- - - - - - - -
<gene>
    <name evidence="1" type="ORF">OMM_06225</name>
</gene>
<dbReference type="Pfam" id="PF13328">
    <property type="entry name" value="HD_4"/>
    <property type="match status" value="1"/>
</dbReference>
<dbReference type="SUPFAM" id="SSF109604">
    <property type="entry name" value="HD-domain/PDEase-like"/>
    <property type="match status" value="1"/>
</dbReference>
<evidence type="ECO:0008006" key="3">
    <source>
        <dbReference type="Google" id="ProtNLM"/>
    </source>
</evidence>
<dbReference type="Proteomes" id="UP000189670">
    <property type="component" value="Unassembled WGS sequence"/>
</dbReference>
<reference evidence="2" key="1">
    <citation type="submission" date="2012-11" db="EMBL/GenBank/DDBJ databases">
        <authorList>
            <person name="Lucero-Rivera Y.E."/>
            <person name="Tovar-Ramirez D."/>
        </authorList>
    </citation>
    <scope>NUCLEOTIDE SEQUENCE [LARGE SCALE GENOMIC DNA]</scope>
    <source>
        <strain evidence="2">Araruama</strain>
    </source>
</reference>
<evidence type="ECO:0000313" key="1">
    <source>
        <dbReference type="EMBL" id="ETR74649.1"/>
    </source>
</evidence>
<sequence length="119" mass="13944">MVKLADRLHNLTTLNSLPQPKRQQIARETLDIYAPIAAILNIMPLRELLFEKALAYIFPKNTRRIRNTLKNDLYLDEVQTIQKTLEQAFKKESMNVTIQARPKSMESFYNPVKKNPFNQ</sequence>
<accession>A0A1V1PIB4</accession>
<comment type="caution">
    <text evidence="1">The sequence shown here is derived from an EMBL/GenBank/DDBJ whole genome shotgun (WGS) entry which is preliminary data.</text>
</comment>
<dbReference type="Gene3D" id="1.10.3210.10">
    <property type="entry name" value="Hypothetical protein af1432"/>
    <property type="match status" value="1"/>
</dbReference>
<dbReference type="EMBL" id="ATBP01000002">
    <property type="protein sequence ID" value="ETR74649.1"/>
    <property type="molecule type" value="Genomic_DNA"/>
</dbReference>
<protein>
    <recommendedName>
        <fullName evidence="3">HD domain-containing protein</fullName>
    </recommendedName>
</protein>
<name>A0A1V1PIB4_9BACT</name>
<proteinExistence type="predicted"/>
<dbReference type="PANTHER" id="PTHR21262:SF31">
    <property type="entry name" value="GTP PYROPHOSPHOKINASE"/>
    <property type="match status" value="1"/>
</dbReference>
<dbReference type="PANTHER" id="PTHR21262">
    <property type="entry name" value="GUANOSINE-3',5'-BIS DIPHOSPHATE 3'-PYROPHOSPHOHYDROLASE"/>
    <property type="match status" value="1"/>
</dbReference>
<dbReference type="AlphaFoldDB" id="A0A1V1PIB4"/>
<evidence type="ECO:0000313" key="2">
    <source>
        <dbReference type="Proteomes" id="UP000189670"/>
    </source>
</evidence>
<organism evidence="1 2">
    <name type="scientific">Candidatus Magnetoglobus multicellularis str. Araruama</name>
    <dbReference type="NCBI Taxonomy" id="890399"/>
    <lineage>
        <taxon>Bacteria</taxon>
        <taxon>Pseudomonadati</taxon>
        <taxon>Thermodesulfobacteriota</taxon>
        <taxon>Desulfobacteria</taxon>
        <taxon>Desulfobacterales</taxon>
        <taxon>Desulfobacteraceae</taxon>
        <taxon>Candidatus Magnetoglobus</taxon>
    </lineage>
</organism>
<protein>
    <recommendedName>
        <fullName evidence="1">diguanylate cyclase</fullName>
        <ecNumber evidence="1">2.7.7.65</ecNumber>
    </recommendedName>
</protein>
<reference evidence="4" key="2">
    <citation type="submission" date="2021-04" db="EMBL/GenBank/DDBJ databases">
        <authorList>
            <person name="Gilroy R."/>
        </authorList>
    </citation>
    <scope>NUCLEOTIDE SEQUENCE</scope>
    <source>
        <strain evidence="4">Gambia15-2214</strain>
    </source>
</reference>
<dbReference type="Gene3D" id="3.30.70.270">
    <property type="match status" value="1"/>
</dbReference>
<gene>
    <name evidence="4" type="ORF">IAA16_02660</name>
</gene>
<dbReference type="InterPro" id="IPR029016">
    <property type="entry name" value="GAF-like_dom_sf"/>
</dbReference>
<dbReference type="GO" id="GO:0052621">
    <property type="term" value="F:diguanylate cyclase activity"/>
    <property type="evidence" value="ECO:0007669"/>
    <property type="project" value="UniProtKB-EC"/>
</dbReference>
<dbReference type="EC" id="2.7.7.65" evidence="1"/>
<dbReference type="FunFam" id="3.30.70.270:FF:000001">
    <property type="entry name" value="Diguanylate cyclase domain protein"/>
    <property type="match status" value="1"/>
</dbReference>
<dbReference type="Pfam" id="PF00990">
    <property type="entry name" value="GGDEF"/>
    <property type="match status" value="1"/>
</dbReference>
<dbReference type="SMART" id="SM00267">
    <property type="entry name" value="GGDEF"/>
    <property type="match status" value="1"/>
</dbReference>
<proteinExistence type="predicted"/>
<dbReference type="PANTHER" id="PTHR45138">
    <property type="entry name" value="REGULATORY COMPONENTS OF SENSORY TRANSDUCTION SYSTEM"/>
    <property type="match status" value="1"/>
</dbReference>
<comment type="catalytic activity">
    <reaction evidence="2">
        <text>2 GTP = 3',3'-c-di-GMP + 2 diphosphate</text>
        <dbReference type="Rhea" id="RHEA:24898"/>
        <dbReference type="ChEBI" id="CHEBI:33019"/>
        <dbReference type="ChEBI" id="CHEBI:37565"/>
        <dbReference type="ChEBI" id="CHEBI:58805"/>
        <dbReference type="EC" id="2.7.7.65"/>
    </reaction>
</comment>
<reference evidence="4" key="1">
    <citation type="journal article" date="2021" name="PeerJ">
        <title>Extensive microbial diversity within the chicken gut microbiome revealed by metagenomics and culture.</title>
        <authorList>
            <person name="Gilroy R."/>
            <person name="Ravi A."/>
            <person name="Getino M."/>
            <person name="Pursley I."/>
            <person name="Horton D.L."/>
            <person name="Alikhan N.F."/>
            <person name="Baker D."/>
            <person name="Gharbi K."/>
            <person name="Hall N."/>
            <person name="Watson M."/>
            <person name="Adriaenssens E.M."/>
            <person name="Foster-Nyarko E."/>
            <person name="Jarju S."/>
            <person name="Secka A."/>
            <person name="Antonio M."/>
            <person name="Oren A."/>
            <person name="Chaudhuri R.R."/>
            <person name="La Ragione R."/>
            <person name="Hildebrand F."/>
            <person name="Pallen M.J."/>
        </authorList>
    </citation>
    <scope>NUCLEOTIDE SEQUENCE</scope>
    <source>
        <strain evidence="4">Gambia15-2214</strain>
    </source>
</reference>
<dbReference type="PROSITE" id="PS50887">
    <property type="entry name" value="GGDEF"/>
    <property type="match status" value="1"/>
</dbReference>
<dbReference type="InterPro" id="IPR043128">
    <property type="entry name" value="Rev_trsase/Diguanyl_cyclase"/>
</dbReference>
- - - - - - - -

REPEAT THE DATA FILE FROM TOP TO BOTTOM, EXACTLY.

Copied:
<gene>
    <name evidence="1" type="ORF">OMM_06225</name>
</gene>
<dbReference type="Pfam" id="PF13328">
    <property type="entry name" value="HD_4"/>
    <property type="match status" value="1"/>
</dbReference>
<dbReference type="SUPFAM" id="SSF109604">
    <property type="entry name" value="HD-domain/PDEase-like"/>
    <property type="match status" value="1"/>
</dbReference>
<evidence type="ECO:0008006" key="3">
    <source>
        <dbReference type="Google" id="ProtNLM"/>
    </source>
</evidence>
<dbReference type="Proteomes" id="UP000189670">
    <property type="component" value="Unassembled WGS sequence"/>
</dbReference>
<reference evidence="2" key="1">
    <citation type="submission" date="2012-11" db="EMBL/GenBank/DDBJ databases">
        <authorList>
            <person name="Lucero-Rivera Y.E."/>
            <person name="Tovar-Ramirez D."/>
        </authorList>
    </citation>
    <scope>NUCLEOTIDE SEQUENCE [LARGE SCALE GENOMIC DNA]</scope>
    <source>
        <strain evidence="2">Araruama</strain>
    </source>
</reference>
<evidence type="ECO:0000313" key="1">
    <source>
        <dbReference type="EMBL" id="ETR74649.1"/>
    </source>
</evidence>
<sequence length="119" mass="13944">MVKLADRLHNLTTLNSLPQPKRQQIARETLDIYAPIAAILNIMPLRELLFEKALAYIFPKNTRRIRNTLKNDLYLDEVQTIQKTLEQAFKKESMNVTIQARPKSMESFYNPVKKNPFNQ</sequence>
<accession>A0A1V1PIB4</accession>
<comment type="caution">
    <text evidence="1">The sequence shown here is derived from an EMBL/GenBank/DDBJ whole genome shotgun (WGS) entry which is preliminary data.</text>
</comment>
<dbReference type="Gene3D" id="1.10.3210.10">
    <property type="entry name" value="Hypothetical protein af1432"/>
    <property type="match status" value="1"/>
</dbReference>
<dbReference type="EMBL" id="ATBP01000002">
    <property type="protein sequence ID" value="ETR74649.1"/>
    <property type="molecule type" value="Genomic_DNA"/>
</dbReference>
<protein>
    <recommendedName>
        <fullName evidence="3">HD domain-containing protein</fullName>
    </recommendedName>
</protein>
<name>A0A1V1PIB4_9BACT</name>
<proteinExistence type="predicted"/>
<dbReference type="PANTHER" id="PTHR21262:SF31">
    <property type="entry name" value="GTP PYROPHOSPHOKINASE"/>
    <property type="match status" value="1"/>
</dbReference>
<dbReference type="PANTHER" id="PTHR21262">
    <property type="entry name" value="GUANOSINE-3',5'-BIS DIPHOSPHATE 3'-PYROPHOSPHOHYDROLASE"/>
    <property type="match status" value="1"/>
</dbReference>
<dbReference type="AlphaFoldDB" id="A0A1V1PIB4"/>
<evidence type="ECO:0000313" key="2">
    <source>
        <dbReference type="Proteomes" id="UP000189670"/>
    </source>
</evidence>
<organism evidence="1 2">
    <name type="scientific">Candidatus Magnetoglobus multicellularis str. Araruama</name>
    <dbReference type="NCBI Taxonomy" id="890399"/>
    <lineage>
        <taxon>Bacteria</taxon>
        <taxon>Pseudomonadati</taxon>
        <taxon>Thermodesulfobacteriota</taxon>
        <taxon>Desulfobacteria</taxon>
        <taxon>Desulfobacterales</taxon>
        <taxon>Desulfobacteraceae</taxon>
        <taxon>Candidatus Magnetoglobus</taxon>
    </lineage>
</organism>
<protein>
    <recommendedName>
        <fullName evidence="1">diguanylate cyclase</fullName>
        <ecNumber evidence="1">2.7.7.65</ecNumber>
    </recommendedName>
</protein>
<reference evidence="4" key="2">
    <citation type="submission" date="2021-04" db="EMBL/GenBank/DDBJ databases">
        <authorList>
            <person name="Gilroy R."/>
        </authorList>
    </citation>
    <scope>NUCLEOTIDE SEQUENCE</scope>
    <source>
        <strain evidence="4">Gambia15-2214</strain>
    </source>
</reference>
<dbReference type="Gene3D" id="3.30.70.270">
    <property type="match status" value="1"/>
</dbReference>
<gene>
    <name evidence="4" type="ORF">IAA16_02660</name>
</gene>
<dbReference type="InterPro" id="IPR029016">
    <property type="entry name" value="GAF-like_dom_sf"/>
</dbReference>
<dbReference type="GO" id="GO:0052621">
    <property type="term" value="F:diguanylate cyclase activity"/>
    <property type="evidence" value="ECO:0007669"/>
    <property type="project" value="UniProtKB-EC"/>
</dbReference>
<dbReference type="EC" id="2.7.7.65" evidence="1"/>
<dbReference type="FunFam" id="3.30.70.270:FF:000001">
    <property type="entry name" value="Diguanylate cyclase domain protein"/>
    <property type="match status" value="1"/>
</dbReference>
<dbReference type="Pfam" id="PF00990">
    <property type="entry name" value="GGDEF"/>
    <property type="match status" value="1"/>
</dbReference>
<dbReference type="SMART" id="SM00267">
    <property type="entry name" value="GGDEF"/>
    <property type="match status" value="1"/>
</dbReference>
<proteinExistence type="predicted"/>
<dbReference type="PANTHER" id="PTHR45138">
    <property type="entry name" value="REGULATORY COMPONENTS OF SENSORY TRANSDUCTION SYSTEM"/>
    <property type="match status" value="1"/>
</dbReference>
<comment type="catalytic activity">
    <reaction evidence="2">
        <text>2 GTP = 3',3'-c-di-GMP + 2 diphosphate</text>
        <dbReference type="Rhea" id="RHEA:24898"/>
        <dbReference type="ChEBI" id="CHEBI:33019"/>
        <dbReference type="ChEBI" id="CHEBI:37565"/>
        <dbReference type="ChEBI" id="CHEBI:58805"/>
        <dbReference type="EC" id="2.7.7.65"/>
    </reaction>
</comment>
<reference evidence="4" key="1">
    <citation type="journal article" date="2021" name="PeerJ">
        <title>Extensive microbial diversity within the chicken gut microbiome revealed by metagenomics and culture.</title>
        <authorList>
            <person name="Gilroy R."/>
            <person name="Ravi A."/>
            <person name="Getino M."/>
            <person name="Pursley I."/>
            <person name="Horton D.L."/>
            <person name="Alikhan N.F."/>
            <person name="Baker D."/>
            <person name="Gharbi K."/>
            <person name="Hall N."/>
            <person name="Watson M."/>
            <person name="Adriaenssens E.M."/>
            <person name="Foster-Nyarko E."/>
            <person name="Jarju S."/>
            <person name="Secka A."/>
            <person name="Antonio M."/>
            <person name="Oren A."/>
            <person name="Chaudhuri R.R."/>
            <person name="La Ragione R."/>
            <person name="Hildebrand F."/>
            <person name="Pallen M.J."/>
        </authorList>
    </citation>
    <scope>NUCLEOTIDE SEQUENCE</scope>
    <source>
        <strain evidence="4">Gambia15-2214</strain>
    </source>
</reference>
<dbReference type="PROSITE" id="PS50887">
    <property type="entry name" value="GGDEF"/>
    <property type="match status" value="1"/>
</dbReference>
<dbReference type="InterPro" id="IPR043128">
    <property type="entry name" value="Rev_trsase/Diguanyl_cyclase"/>
</dbReference>